Fiction and The Versatile Hobby Part II: Setting and Plot

The hobbies we see in fiction represent the writer’s use of a practical and versatile approach to character that extends past its initial role in characterization to developing other areas of a narrative as much or as little is needed to achieve the story’s goals.

In the previous post, I discussed how hobbies in fiction help develop characters, something which can set up expectations of character behavior as well as lend itself to exploring a work’s thematic elements. In part II, I look at how hobbies influence setting and plot.

Setting and Hobbies: Everything in Its Place and Time

Fiction and The Versatile Hobby Part II: Setting and Plot. Text by Rita E. Gould
While exploring his passion for travel in a horse-drawn caravan, Toad (from Kenneth Grahame’s The Wind in the Willows) and company’s road trip goes horribly awry when they are run off the road by the agent of Toad’s future downfall: the motorcar.

Because characterization is the most obvious effect a character’s hobby has, it’s perhaps less intuitive that character hobbies make demands of the setting. Hobbies, however, must be conducted somewhere and that’s where setting comes in. Some hobbies, being rather portable (reading), can occur wherever it suits the writer, while others dictate the setting where they occur (surfing). Writers, therefore, can use hobbies as a reason to place characters into a specific setting where they wish the scene/story to occur. Travel for pleasure[*] happens to be a rather effective hobby that allows writers to introduce their characters to new people, places and experiences. Toad from Kenneth Grahame’s classic children’s novel The Wind in the Willows regularly falls in love with new means of transport (whether its rowboats or motor cars) that let him travel and adventure. While Toad’s hobbies often reveal his impulsiveness and reckless side, one of the book’s notable adventures begin when Toad’s enthusiasm for the latest vehicle spurs him to gather his friends to travel and seek excitement. Similarly, hobbies can signal the story’s timeline. In Zadie Smith’s novel Swing Time, the presence of Garbage Pail Kids collectible trading cards reveal Tracey’s subversive edge and her tendency towards divisiveness as well as places the timeline in the mid-1980s.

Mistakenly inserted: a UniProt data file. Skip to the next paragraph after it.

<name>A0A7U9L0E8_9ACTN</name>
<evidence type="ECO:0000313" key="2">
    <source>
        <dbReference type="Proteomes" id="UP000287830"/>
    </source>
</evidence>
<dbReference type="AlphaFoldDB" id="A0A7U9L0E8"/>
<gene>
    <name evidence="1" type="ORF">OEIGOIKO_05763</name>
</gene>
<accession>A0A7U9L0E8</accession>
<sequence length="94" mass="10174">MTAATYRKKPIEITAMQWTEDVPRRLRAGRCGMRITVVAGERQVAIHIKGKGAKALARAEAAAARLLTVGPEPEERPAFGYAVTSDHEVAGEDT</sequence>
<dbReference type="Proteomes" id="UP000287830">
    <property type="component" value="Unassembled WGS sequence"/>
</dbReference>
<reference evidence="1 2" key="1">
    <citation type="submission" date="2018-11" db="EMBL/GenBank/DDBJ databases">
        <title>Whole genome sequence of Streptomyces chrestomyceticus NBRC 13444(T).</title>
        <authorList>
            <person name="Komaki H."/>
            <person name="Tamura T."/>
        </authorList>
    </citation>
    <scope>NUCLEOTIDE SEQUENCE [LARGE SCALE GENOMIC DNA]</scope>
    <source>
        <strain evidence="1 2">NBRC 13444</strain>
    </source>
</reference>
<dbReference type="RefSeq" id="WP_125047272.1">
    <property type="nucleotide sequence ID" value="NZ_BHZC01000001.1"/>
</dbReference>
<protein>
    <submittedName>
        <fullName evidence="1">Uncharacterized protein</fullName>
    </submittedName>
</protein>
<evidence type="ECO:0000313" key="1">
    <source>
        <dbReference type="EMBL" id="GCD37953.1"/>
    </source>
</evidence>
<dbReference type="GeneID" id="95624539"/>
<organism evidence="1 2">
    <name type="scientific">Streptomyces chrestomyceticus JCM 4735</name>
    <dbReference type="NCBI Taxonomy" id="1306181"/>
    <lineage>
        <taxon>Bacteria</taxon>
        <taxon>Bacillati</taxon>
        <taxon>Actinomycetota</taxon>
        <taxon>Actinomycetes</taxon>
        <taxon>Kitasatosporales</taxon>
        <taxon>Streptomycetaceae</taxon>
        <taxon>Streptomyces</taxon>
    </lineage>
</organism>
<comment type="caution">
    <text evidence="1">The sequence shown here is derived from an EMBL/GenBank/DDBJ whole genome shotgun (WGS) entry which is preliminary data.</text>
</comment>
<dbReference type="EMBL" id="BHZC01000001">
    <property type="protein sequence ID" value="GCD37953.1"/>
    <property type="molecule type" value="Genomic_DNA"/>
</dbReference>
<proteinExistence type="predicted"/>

Fiction and The Versatile Hobby Part II: Setting and Plot. Text by Rita E. Gould.
The popularity of the Garbage Pail Kids trading cards was sufficient enough to warrant a vinyl doll. Cuddle up! (Photo credit: R. Gould.)

Setting the Plot: Hobbies, World-Building and Plot in the Harry Potter Series

Given the greater burdens that exist for establishing settings in fictional genres that involve world-building,[‡] character hobbies can be a useful means for conveying information about these settings. Fantasy novels, for example, typically involve intense world-building since they diverge from strictly realistic settings. J. K. Rowling based her Harry Potter series in a hidden magical realm that exists alongside the real world. Although a portion of her setting existed, the magical areas of the world did not. Therefore, she needed to create the parameters for these magical places, their inhabitants, their society, how these realms and their elements interact (eg, magic makes electrical items malfunction), and so forth. Newcomer Harry Potter acts as the reader’s stand-in for these discoveries in Harry Potter and the Sorcerer’s Stone.[§] Rowling uses a common childhood hobby to allow for comparisons between the magical and nonmagical settings to illustrate how the former operates (in its role of world-building) as well as cleverly introduces a mean of revealing information that forwards her novel’s plot significantly.

The Famous Witch and Wizard Cards: Hobbies as an Approach to Establishing Setting

Much like Smith, Rowling employs trading cards in her story—but with the expected magical twist. While traveling to wizarding school, Harry purchases the unfamiliar foodstuff of the magical world. Among his sweets are Chocolate Frogs, which come with the Famous Witches and Wizards (FWW) cards. In the real world, trading cards that feature real people often provide an image of the person and some relevant information about the individual (eg, baseball cards indicate the player’s position and stats). The FWW cards Harry receives mirror such cards in that they include a picture of the witch or wizard accompanied by a biography that lists their claim to fame and other interesting trivia such as their hobbies.[**] What makes them different is that the cards are enchanted, with the images moving like living people (Rowling 101–3). In addition to allowing readers to see how trading cards differ between these realms, these cards also prepare the readers and Harry for how other pictorial representations behave in the magical world (eg, portraits that he encounters speak to people and travel from frame to frame). Its role in helping establish expectations for this magical setting, then, even supersedes that of delivering (or confirming with some details) biographical information about school headmaster and major character Albus Dumbledore—the subject of Harry’s first FWW card.

Fiction and The Versatile Hobby Part II: Setting and Plot. Text by Rita E. Gould
In addition to confirming Albus Dumbledore’s academic credentials and reputation for dealing with dark wizards, his Famous Witch and Wizarding card informs us that he enjoys chamber music and ten-pin bowling, a possible nod to Dumbledore’s more whimsical side.

Setting to Plotting